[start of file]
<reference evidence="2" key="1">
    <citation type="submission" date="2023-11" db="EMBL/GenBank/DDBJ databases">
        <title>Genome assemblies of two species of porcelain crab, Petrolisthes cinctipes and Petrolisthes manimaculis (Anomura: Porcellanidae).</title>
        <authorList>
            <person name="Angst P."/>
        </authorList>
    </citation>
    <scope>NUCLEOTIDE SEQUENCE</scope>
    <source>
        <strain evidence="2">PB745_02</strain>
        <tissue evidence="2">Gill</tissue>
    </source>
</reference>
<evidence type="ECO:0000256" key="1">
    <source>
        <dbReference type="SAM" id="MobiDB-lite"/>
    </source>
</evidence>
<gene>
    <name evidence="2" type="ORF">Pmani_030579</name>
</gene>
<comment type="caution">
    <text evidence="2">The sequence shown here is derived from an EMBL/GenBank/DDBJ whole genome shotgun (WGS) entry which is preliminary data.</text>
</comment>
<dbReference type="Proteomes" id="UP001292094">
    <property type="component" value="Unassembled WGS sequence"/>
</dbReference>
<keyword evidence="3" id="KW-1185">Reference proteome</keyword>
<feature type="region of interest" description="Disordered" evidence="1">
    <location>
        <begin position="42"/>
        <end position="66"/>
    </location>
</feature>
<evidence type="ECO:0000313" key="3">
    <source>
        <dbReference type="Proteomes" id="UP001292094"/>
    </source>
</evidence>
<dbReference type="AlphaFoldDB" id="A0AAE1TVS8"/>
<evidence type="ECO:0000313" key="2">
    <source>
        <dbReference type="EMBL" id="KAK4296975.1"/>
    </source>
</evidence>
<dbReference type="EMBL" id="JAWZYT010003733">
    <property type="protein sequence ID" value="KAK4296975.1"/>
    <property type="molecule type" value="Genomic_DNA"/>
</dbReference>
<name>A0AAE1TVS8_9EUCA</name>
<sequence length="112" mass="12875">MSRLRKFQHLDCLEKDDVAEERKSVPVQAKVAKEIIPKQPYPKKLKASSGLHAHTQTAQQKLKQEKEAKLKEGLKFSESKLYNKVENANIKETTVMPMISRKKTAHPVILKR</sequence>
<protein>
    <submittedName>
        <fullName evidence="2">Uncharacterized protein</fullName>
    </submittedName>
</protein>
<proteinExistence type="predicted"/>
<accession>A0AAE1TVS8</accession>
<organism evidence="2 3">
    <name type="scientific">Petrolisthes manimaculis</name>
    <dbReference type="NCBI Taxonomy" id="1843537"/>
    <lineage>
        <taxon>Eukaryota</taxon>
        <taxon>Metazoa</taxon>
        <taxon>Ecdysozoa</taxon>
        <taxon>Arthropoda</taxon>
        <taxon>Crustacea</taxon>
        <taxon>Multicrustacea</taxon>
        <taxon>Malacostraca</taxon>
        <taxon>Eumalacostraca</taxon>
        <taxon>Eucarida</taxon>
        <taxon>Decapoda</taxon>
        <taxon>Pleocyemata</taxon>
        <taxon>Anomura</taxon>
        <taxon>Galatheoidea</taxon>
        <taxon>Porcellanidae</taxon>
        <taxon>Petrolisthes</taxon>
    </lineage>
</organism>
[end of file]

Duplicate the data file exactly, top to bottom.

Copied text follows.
<reference evidence="2" key="1">
    <citation type="submission" date="2023-11" db="EMBL/GenBank/DDBJ databases">
        <title>Genome assemblies of two species of porcelain crab, Petrolisthes cinctipes and Petrolisthes manimaculis (Anomura: Porcellanidae).</title>
        <authorList>
            <person name="Angst P."/>
        </authorList>
    </citation>
    <scope>NUCLEOTIDE SEQUENCE</scope>
    <source>
        <strain evidence="2">PB745_02</strain>
        <tissue evidence="2">Gill</tissue>
    </source>
</reference>
<evidence type="ECO:0000256" key="1">
    <source>
        <dbReference type="SAM" id="MobiDB-lite"/>
    </source>
</evidence>
<gene>
    <name evidence="2" type="ORF">Pmani_030579</name>
</gene>
<comment type="caution">
    <text evidence="2">The sequence shown here is derived from an EMBL/GenBank/DDBJ whole genome shotgun (WGS) entry which is preliminary data.</text>
</comment>
<dbReference type="Proteomes" id="UP001292094">
    <property type="component" value="Unassembled WGS sequence"/>
</dbReference>
<keyword evidence="3" id="KW-1185">Reference proteome</keyword>
<feature type="region of interest" description="Disordered" evidence="1">
    <location>
        <begin position="42"/>
        <end position="66"/>
    </location>
</feature>
<evidence type="ECO:0000313" key="3">
    <source>
        <dbReference type="Proteomes" id="UP001292094"/>
    </source>
</evidence>
<dbReference type="AlphaFoldDB" id="A0AAE1TVS8"/>
<evidence type="ECO:0000313" key="2">
    <source>
        <dbReference type="EMBL" id="KAK4296975.1"/>
    </source>
</evidence>
<dbReference type="EMBL" id="JAWZYT010003733">
    <property type="protein sequence ID" value="KAK4296975.1"/>
    <property type="molecule type" value="Genomic_DNA"/>
</dbReference>
<name>A0AAE1TVS8_9EUCA</name>
<sequence length="112" mass="12875">MSRLRKFQHLDCLEKDDVAEERKSVPVQAKVAKEIIPKQPYPKKLKASSGLHAHTQTAQQKLKQEKEAKLKEGLKFSESKLYNKVENANIKETTVMPMISRKKTAHPVILKR</sequence>
<protein>
    <submittedName>
        <fullName evidence="2">Uncharacterized protein</fullName>
    </submittedName>
</protein>
<proteinExistence type="predicted"/>
<accession>A0AAE1TVS8</accession>
<organism evidence="2 3">
    <name type="scientific">Petrolisthes manimaculis</name>
    <dbReference type="NCBI Taxonomy" id="1843537"/>
    <lineage>
        <taxon>Eukaryota</taxon>
        <taxon>Metazoa</taxon>
        <taxon>Ecdysozoa</taxon>
        <taxon>Arthropoda</taxon>
        <taxon>Crustacea</taxon>
        <taxon>Multicrustacea</taxon>
        <taxon>Malacostraca</taxon>
        <taxon>Eumalacostraca</taxon>
        <taxon>Eucarida</taxon>
        <taxon>Decapoda</taxon>
        <taxon>Pleocyemata</taxon>
        <taxon>Anomura</taxon>
        <taxon>Galatheoidea</taxon>
        <taxon>Porcellanidae</taxon>
        <taxon>Petrolisthes</taxon>
    </lineage>
</organism>